Additional Family Information [IMM 5406]

Supplementary Information – Your Travels [IMM 5562]

Document checklist [IMM 0134]

Additional Dependents/Declaration [IMM 0008 DEP]

Use of a Representative [IMM 5476]

Applicants need to hold a valid passport issued by the Hong Kong Special Administrative Region of the People’s Republic of China or by the United Kingdom to a British National (Overseas) from Hong Kong.

Applicants must intend to live in any Canadian province or territory other than Quebec.

Applicants are subjected to Canada’s regular immigration application, screening processes and admissibility requirements.

Applicants must be physically present and have valid temporary resident status in Canada at the time they submit their application and when their permanent residency status is granted.

Applicants must have CLB 5 in all 4 skills (reading, writing, listening, and speaking) in either English or French.

Canada believes that this policy will strengthen Canada’s international ties and provide skilled Hongkongers with a unique opportunity to develop their careers in turn helping to accelerate post pandemic recovery for the country.

Experienced immigration professionals at Can X can help you make Canada your new home. We can prepare and submit your application in compliance with IRCC standards. If you wish to prepare and submit your application by yourself, but are unsure about rules, regulations, and completeness of application, you can avail our file review services. We will professionally review the application, supporting documentation and offer you a chance to ask any queries.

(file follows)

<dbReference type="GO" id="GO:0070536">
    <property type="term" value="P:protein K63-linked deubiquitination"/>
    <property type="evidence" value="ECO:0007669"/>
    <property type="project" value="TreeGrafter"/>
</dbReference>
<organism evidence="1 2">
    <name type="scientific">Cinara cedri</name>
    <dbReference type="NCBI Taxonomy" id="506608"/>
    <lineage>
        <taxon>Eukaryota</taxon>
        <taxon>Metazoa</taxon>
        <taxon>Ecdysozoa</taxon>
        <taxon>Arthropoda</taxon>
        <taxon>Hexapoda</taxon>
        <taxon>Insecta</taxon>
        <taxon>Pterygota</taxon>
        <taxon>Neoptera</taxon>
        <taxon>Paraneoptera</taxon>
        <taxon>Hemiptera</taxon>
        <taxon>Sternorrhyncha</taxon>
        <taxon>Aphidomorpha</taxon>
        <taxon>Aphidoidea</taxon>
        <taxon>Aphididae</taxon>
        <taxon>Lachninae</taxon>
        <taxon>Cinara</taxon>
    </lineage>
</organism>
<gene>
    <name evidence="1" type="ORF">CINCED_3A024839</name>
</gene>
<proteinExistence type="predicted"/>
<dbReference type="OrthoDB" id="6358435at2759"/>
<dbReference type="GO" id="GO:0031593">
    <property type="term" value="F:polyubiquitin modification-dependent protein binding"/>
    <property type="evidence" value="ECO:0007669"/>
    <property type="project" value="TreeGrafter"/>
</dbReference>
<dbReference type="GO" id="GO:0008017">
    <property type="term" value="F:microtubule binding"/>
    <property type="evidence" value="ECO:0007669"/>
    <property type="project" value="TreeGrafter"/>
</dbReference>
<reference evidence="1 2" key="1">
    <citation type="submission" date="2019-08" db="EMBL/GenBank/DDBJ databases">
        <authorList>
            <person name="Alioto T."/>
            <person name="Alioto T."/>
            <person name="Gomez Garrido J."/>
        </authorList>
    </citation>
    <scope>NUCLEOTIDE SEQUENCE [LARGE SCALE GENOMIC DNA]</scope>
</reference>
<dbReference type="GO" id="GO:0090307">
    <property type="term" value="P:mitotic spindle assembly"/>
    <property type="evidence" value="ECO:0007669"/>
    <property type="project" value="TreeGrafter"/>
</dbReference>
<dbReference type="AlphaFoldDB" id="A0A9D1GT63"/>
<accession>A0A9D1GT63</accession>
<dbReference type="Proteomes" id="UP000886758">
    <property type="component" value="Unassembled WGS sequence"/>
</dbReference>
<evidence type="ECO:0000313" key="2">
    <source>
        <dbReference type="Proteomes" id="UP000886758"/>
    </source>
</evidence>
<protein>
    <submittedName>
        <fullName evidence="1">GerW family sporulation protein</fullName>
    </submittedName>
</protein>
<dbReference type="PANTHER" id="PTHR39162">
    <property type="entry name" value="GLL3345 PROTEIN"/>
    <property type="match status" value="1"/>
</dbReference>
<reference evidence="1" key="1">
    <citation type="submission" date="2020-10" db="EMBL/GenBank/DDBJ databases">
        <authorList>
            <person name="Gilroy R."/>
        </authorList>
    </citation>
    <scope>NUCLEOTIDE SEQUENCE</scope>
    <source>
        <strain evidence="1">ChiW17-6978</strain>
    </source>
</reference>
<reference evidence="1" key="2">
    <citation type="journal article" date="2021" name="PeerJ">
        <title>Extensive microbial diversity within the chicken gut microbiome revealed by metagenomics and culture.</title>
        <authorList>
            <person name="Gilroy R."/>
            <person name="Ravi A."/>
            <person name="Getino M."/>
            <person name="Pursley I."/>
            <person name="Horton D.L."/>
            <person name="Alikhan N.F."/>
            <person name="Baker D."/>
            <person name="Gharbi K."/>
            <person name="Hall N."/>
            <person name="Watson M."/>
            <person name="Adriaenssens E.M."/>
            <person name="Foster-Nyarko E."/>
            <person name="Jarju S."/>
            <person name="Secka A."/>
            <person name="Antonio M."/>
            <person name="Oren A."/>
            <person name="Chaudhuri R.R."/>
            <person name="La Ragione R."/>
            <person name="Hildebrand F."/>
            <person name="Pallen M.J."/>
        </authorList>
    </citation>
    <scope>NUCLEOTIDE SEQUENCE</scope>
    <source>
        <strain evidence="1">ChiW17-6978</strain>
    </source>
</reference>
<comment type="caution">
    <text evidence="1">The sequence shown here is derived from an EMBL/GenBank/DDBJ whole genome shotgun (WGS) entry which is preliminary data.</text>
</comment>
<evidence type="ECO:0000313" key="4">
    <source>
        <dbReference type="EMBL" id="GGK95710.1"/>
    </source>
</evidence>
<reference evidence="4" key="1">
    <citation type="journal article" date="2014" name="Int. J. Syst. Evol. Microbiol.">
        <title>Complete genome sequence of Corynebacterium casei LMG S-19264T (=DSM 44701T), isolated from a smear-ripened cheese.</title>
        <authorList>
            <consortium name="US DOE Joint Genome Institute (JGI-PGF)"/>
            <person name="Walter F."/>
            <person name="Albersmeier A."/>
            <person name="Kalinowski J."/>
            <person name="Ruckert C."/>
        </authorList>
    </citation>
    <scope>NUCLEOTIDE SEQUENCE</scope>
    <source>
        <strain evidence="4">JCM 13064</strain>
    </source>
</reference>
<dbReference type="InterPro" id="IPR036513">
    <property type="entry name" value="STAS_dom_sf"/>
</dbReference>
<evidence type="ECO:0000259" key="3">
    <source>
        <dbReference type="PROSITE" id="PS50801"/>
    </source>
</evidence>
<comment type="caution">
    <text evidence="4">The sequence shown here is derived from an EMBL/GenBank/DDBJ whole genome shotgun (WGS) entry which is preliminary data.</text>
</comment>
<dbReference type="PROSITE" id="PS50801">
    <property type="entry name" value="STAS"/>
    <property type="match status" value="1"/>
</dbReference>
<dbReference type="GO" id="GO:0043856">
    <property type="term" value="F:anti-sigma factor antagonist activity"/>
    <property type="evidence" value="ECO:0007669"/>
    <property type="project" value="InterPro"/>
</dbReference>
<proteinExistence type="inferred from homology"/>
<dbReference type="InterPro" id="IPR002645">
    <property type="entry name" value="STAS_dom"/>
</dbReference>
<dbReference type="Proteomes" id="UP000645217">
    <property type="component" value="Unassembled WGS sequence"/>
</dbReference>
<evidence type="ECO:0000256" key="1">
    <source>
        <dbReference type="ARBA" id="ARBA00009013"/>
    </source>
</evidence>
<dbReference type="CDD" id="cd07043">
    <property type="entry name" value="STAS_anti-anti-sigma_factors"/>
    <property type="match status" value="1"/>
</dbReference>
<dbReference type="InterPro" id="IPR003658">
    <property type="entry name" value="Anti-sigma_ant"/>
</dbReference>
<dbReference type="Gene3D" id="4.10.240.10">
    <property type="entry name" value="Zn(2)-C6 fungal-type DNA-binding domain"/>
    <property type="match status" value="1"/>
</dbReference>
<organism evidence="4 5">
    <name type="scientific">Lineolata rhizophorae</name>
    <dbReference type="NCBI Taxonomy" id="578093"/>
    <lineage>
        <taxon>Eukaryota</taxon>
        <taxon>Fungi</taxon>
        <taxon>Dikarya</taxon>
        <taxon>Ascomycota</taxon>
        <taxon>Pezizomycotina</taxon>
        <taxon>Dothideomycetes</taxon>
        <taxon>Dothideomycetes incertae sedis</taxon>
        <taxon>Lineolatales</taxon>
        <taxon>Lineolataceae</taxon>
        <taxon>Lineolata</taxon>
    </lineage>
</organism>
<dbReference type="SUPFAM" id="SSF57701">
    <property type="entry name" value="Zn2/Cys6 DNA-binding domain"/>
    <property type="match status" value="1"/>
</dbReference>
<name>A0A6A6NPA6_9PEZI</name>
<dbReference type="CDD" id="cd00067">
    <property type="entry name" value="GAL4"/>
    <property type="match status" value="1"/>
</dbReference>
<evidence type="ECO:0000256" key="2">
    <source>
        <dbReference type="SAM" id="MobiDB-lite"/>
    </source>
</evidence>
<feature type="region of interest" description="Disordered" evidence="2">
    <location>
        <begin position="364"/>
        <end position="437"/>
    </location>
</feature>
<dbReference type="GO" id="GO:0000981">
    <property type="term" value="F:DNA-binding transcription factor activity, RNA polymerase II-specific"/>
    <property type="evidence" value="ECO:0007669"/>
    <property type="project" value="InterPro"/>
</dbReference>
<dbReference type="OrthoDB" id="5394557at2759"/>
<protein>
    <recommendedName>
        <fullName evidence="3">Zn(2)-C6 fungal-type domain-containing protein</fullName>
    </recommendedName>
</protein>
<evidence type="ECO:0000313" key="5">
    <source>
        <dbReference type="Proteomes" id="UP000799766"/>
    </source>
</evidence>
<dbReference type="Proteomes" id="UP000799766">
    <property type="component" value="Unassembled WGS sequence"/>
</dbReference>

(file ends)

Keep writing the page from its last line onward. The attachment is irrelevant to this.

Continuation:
Contact us for free consultation and assessment!

Tips to build a strong immigration application

Do not submit an incomplete application

It is important to understand that you must submit a complete application for your immigration process as it can prove costly to have your Canadian visa application returned for minor mistakes or omissions. Incomplete application will not only waste several months time but also forfeit expensive Canadian immigration processing fees and will leave you in a situation where you have to re-submit your application to the back of the queue. Along with this having your Canadian visa application returned due to incompleteness is a frustrating experience and can have severe implications.

Many things contribute towards an incomplete application such as:

  • Following the wrong application checklist and missing necessary documents.
  • Using expired application forms.
  • Missing or incorrect fee payments including over-payments.
  • Failing to sign an application or check confirmation boxes.
  • Missing out on answering all questions in the forms.
  • Failure to upload all mandatory supporting evidence in the correct sections while applying online.
  • Failing to submit the application to the correct department/location.

Currently due to Covid-19, IRCC is not returning incomplete applications due to the public policy only if the candidate has specified that they are unable to provide the necessary document due to the pandemic.

Provide necessary evidence for your case 

While preparing your immigration application, it is of utmost importance to demonstrate that the candidate meets the required program criteria, this can be done by providing sufficient evidence in support of your documentation. This evidence will help the immigration officer to analyse your candidacy and make decisions based on the information available on your file rather than making assumptions.

There is no single checklist for immigration to Canada, so during your immigration process IRCC will provide you with a specific checklist based on your specific circumstances, the immigration program you are applying to and it is crucial for you to follow the checklist and provide evidence of necessary documents.

The evidence you submit must make a compelling argument to support your fit to the necessary program criteria and should positively nudge the decision of the immigration officer.

Some common examples of evidence: